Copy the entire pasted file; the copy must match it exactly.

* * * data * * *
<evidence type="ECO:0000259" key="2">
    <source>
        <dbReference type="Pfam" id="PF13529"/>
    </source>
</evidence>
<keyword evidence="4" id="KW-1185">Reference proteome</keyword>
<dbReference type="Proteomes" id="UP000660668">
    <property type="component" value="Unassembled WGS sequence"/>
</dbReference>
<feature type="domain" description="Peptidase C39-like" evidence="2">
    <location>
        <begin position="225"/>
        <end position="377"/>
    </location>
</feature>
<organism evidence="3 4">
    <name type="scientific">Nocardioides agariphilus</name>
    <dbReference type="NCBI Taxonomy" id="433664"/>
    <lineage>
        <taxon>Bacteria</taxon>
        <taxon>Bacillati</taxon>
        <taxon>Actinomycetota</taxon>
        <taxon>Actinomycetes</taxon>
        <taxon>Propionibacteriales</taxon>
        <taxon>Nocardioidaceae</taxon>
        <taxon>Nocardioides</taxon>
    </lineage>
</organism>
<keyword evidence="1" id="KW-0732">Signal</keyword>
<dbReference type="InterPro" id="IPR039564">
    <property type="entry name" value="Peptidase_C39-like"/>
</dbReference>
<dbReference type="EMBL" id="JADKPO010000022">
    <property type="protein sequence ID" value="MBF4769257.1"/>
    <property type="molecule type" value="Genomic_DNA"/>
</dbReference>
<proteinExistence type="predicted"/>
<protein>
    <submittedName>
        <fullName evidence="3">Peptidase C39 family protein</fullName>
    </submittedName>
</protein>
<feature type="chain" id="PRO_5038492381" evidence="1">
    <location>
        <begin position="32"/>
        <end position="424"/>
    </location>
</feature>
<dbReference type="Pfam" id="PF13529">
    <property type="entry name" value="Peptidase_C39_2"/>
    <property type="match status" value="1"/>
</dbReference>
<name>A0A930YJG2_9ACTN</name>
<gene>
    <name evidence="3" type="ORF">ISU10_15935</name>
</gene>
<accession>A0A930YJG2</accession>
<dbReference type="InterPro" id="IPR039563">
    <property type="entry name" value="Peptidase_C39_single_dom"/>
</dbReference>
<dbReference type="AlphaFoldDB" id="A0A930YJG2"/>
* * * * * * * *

<evidence type="ECO:0000259" key="2">
    <source>
        <dbReference type="Pfam" id="PF13529"/>
    </source>
</evidence>
<keyword evidence="4" id="KW-1185">Reference proteome</keyword>
<dbReference type="Proteomes" id="UP000660668">
    <property type="component" value="Unassembled WGS sequence"/>
</dbReference>
<feature type="domain" description="Peptidase C39-like" evidence="2">
    <location>
        <begin position="225"/>
        <end position="377"/>
    </location>
</feature>
<organism evidence="3 4">
    <name type="scientific">Nocardioides agariphilus</name>
    <dbReference type="NCBI Taxonomy" id="433664"/>
    <lineage>
        <taxon>Bacteria</taxon>
        <taxon>Bacillati</taxon>
        <taxon>Actinomycetota</taxon>
        <taxon>Actinomycetes</taxon>
        <taxon>Propionibacteriales</taxon>
        <taxon>Nocardioidaceae</taxon>
        <taxon>Nocardioides</taxon>
    </lineage>
</organism>
<keyword evidence="1" id="KW-0732">Signal</keyword>
<dbReference type="InterPro" id="IPR039564">
    <property type="entry name" value="Peptidase_C39-like"/>
</dbReference>
<dbReference type="EMBL" id="JADKPO010000022">
    <property type="protein sequence ID" value="MBF4769257.1"/>
    <property type="molecule type" value="Genomic_DNA"/>
</dbReference>
<proteinExistence type="predicted"/>
<protein>
    <submittedName>
        <fullName evidence="3">Peptidase C39 family protein</fullName>
    </submittedName>
</protein>
<feature type="chain" id="PRO_5038492381" evidence="1">
    <location>
        <begin position="32"/>
        <end position="424"/>
    </location>
</feature>
<dbReference type="Pfam" id="PF13529">
    <property type="entry name" value="Peptidase_C39_2"/>
    <property type="match status" value="1"/>
</dbReference>
<name>A0A930YJG2_9ACTN</name>
<gene>
    <name evidence="3" type="ORF">ISU10_15935</name>
</gene>
<accession>A0A930YJG2</accession>
<dbReference type="InterPro" id="IPR039563">
    <property type="entry name" value="Peptidase_C39_single_dom"/>
</dbReference>
<dbReference type="AlphaFoldDB" id="A0A930YJG2"/>